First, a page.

Sabrina O'Garro speeds as though her feet are on fire, Temique Roach's knees scissor the air, and Alysha Williams does the splits right down the middle of the ropes.
But for every good jumper among the 229 competing teams at the Double Dutch World Invitational Tournament in Sumter, S.C., (June 13 to 15), there's an even better one. When the three girls have finished their routine and given hugs all around, they go back to watching their competition.
"Ooh, you see that little girl in the purple shirt?" asks Temique.
"She is tough," says Sabrina.
The girls or Star Dazzlers, as their Double Dutch jump-rope team is called traveled 24 hours by bus from Boston for this competition. They grew up in the city. They've never been this far south before, never seen houses spaced so far apart, or churches with graves around them.
"And the cows!" Sabrina says.
"They were all black. I never seen black cows before," says Alysha.
"Just standing around in that field," Temique says.
The Dazzlers are 12 this year, and when you're 12, you travel in a pack. You finish each other's sentences, keep a keen eye on the fickle world of fashion, and hold frequent, urgent conferences in the bathroom: What boy was checking which girl out, and was she looking back?
For a lot of girls, 12 is a tough year, and a pivotal one. That, says Dazzlers coach Crystal Brown, is what makes working with this age group so rewarding. "When you get them in high school, a lot of times it's a battle of wills it's them against you, instead of them with you against everything else," she says. "It's better to get them involved in something before puberty, so you can sort of mold them as the change comes in."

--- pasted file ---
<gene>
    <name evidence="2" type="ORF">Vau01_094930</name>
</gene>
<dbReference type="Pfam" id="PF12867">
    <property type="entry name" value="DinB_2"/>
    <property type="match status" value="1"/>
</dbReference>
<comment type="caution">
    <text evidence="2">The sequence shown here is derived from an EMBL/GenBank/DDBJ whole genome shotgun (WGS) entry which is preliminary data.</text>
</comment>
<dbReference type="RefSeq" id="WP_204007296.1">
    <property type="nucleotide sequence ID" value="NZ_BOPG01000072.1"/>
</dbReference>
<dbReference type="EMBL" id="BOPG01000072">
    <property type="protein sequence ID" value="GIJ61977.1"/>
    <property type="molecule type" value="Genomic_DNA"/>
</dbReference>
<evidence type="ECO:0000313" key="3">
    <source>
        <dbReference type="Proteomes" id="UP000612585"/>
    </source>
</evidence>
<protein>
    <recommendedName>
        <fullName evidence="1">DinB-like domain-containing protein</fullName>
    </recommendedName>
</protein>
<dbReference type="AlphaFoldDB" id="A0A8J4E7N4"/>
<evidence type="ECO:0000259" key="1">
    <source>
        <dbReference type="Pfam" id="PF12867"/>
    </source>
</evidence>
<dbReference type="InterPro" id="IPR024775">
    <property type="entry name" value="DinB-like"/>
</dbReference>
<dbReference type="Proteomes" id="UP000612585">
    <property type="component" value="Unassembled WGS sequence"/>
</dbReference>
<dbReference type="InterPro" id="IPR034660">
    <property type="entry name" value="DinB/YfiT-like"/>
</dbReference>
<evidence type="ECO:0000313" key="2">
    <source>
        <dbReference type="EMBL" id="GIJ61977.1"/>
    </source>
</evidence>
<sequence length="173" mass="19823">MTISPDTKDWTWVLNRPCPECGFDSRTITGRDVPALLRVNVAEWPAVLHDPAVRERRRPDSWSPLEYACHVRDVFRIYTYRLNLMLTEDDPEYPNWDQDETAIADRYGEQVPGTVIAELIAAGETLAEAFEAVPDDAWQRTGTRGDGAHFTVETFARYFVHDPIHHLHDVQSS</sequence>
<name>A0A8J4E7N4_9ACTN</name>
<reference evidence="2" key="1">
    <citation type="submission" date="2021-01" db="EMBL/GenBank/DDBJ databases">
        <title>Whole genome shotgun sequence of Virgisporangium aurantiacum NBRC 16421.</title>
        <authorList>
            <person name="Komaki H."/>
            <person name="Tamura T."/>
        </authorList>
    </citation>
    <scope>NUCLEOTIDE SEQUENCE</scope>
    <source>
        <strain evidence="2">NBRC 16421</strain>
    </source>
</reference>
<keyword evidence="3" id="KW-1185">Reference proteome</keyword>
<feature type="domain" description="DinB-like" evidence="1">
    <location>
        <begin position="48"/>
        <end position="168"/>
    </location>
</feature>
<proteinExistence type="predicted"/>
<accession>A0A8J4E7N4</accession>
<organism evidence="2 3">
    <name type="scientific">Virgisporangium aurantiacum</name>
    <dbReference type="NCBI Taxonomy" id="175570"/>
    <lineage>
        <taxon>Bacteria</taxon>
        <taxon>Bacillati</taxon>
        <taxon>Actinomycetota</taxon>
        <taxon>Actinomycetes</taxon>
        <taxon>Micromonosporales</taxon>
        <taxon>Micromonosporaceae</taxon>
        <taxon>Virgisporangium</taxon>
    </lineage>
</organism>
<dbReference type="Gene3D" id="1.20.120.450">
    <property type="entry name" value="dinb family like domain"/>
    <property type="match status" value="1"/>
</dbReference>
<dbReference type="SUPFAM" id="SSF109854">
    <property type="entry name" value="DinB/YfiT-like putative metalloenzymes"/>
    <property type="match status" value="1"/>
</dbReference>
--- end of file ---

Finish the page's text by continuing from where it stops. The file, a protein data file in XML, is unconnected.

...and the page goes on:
When the Dazzlers arrive at the Sumter County Exhibition Center for their first day of competition, a sign outside blinks 102 degrees. Inside the crowded gym, ropes are whipping every tense inch of air. Teams are jostling for warm-up space, trying to land their hardest moves one last time before it counts. A high school boy from the South Carolina Ebony Force team throws a smaller girl over his shoulders and into a handstand as the ropes flick around them. Jumpers on the sidelines are holding hands and praying. A third-grade team arrives wearing pink feather boas; one girl trails behind, chewing anxiously on a feather.
No one can say for sure how Double Dutch a jump-rope game in which two people whirl a pair of ropes eggbeater-style, and one or two others jump or flip into, over, around, and through them began. Theories about its origins range widely: from ancient Egyptian, Phoenician, and Chinese ropemakers to a rope-weaving machine used by Dutch immigrants in 18th-century New York.
However it started, by the late 1940s Double Dutch was a popular pastime for American girls. Particularly in urban areas, it became a favorite street game: All it required was a pair of shoes, a piece of clothesline, spunk, and stamina.
Jump-rope technology hasn't evolved much since, but the rules of the game have changed. Free-form street-jumping is still popular in many communities, but it's quite distinct from today's competitive Double Dutch. Since 1973, when a pair of New York City police detectives started the American Double Dutch League (ADDL) to help reduce youth crime in Harlem, there have been strict rules and regulations for competitive jumping.